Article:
BIS also revised ECCNs 3A991 and 4A994 to include new controls as follows:

  • ECCN 3A991.p controls ICs that either have a processing performance of 8 TOPS or more, or an aggregate bidirectional transfer rate over all inputs and outputs of 150 Gbytes or more to or from ICs other than volatile memories. TOPS is defined as Tera Operations Per Second or 1012 Operations per Second (and see further elaboration in Technical Notes).
  • ECCN 4A994.l controls computers, electronic assemblies and components n.e.s. containing ICs that exceed 3A991.p limits.

While BIS added additional controlled items to ECCNs 3A991 and 4A994, these ECCNs remain controlled for AT reasons only.

B.  Regional Stability Controls

The new rule adds Section (a)(6) to the regional stability controls in Section 742.6 of the EAR to add another control for advanced computing and semiconductor manufacturing items to China. Specifically, items subject to the EAR and specified in ECCNs 3A090, 3B090, 4A090 and 5A992 (that meet or exceed the performance parameters of ECCN 3A090 or 4A090) and associated software and technology specified in ECCNs 3D001 (for 3A090 or 3B090), 3E001 (for 3A090 or 3B090), 3B090, 3D001 (for 3A090 or 3B090), 4D090, 4E001 (for 4A090 and 4D090) and 5D992 (that meet or exceed the performance parameters of ECCN 3A090 or 4A090) are controlled for RS reasons when going to China, and a BIS license is required.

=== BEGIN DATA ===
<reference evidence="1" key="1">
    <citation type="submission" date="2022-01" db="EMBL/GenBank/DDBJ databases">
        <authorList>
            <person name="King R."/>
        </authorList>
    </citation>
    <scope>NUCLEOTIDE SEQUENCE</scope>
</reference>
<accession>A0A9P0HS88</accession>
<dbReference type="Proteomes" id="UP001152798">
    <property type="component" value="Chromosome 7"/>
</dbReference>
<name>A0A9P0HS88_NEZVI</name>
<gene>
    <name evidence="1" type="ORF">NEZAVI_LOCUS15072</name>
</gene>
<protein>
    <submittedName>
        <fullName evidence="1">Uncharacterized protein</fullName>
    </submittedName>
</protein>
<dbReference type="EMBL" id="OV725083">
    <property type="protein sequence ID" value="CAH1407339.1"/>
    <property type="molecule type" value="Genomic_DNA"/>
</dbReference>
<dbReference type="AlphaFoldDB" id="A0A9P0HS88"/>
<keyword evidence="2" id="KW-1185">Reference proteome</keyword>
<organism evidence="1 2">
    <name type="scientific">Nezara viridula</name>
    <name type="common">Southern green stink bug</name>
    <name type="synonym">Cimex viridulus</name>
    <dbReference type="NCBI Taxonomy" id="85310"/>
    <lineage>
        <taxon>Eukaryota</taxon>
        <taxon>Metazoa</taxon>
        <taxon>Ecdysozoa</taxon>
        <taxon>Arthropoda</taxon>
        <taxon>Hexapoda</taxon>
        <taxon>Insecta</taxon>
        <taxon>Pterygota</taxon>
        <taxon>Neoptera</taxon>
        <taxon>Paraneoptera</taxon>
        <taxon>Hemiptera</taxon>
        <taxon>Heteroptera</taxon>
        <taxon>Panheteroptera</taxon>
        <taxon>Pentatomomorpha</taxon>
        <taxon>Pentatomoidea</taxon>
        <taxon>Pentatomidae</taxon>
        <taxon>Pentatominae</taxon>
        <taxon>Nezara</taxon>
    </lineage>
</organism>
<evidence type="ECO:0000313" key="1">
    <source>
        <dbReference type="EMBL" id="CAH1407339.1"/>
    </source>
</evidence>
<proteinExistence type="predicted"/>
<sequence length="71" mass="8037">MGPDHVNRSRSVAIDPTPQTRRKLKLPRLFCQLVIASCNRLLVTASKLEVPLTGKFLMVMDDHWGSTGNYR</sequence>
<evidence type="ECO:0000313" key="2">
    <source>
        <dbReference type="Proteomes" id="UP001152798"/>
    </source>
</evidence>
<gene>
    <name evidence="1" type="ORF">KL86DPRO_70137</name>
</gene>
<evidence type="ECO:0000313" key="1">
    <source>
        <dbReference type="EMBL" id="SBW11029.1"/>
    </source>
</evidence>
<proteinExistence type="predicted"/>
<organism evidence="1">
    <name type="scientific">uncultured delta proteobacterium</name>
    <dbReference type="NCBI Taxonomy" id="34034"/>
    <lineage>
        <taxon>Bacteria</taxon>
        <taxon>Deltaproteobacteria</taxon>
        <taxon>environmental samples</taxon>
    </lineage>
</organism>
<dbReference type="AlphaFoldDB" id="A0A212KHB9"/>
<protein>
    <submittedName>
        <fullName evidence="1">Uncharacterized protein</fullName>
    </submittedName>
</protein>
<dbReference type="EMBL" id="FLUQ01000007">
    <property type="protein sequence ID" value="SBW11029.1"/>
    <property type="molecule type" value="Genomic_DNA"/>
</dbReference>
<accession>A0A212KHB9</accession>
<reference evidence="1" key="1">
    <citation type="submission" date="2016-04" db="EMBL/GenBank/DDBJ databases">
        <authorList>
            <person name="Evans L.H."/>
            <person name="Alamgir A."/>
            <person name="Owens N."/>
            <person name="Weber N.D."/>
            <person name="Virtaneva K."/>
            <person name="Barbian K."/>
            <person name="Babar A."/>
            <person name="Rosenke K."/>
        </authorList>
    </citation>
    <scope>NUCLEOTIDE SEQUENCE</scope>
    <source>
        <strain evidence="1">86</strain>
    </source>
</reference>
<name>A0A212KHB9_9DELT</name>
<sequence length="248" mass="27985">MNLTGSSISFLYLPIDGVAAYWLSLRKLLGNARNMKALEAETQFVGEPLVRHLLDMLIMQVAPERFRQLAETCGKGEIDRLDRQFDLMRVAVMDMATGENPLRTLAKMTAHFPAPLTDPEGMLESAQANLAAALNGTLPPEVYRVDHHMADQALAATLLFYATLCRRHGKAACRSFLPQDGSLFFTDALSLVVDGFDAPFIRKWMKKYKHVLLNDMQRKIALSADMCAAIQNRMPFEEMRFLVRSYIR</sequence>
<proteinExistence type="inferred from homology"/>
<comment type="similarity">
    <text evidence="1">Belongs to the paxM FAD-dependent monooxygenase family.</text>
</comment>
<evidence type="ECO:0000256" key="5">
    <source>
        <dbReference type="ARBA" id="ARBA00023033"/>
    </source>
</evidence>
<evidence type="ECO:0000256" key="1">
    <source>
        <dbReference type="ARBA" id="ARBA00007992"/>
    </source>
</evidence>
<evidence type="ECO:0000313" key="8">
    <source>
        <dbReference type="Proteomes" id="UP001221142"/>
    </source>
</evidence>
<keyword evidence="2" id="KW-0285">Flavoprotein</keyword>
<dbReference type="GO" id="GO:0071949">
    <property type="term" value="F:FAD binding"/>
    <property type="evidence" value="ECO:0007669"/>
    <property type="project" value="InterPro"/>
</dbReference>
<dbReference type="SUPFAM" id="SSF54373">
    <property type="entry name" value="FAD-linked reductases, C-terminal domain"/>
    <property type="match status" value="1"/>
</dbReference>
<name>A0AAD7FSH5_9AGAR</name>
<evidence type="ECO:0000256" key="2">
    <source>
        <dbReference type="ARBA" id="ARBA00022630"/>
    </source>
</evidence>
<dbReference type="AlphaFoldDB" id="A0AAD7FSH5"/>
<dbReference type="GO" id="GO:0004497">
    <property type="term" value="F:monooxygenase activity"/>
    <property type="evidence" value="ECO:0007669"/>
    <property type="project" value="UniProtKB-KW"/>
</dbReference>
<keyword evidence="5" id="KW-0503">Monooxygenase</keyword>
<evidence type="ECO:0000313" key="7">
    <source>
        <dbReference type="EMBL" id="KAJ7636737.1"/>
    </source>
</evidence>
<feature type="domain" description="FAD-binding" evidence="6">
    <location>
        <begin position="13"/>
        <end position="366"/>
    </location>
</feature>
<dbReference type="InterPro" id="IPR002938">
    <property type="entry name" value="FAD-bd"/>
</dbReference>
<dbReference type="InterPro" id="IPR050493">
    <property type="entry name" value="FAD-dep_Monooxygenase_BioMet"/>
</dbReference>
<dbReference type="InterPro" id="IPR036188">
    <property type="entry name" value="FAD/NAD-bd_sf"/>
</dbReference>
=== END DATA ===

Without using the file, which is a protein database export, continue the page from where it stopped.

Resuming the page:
In addition, a license is required to export from China to any destination technology controlled under ECCN 3E001 (for 3A090) that is

  • developed by an entity headquartered in China;
  • the direct product of software subject to the EAR; and
  • for production of commodities identified in ECCNs 3A090 and 4A090 or identified elsewhere on the CCL that meet or exceed the performance parameters of ECCN 3A090 or 4A090.

While RS requirements do not apply to deemed exports or reexports, a license still may be required for deemed exports and deemed reexports of that technology due to other EAR controls. As to technology and source code related to ECCNs 3A991.p and 4A994.l, deemed exports and deemed reexports that previously did not require a license and now require a license because of the controls implemented by this rule will only require licenses if the technology or software release exceeds the scope of the technology or software that the foreign national already had access to prior to the implementation of controls in this rule.

V. FDPR

Building on the Entity List Foreign Direct Product Rule that was implemented to address Huawei Telecommunications and related entities, BIS has again amended the EAR to subject more foreign-produced goods to its control. The new rule expands the Entity List FDPR to cover additional entities in China (those with an FN4 designation on the Entity List), and it creates two new FDPR rules, the Advanced Computing FDPR and the Supercomputer FDPR. All FDPR amendments and the related Entity List amendments became effective on Oct. 21.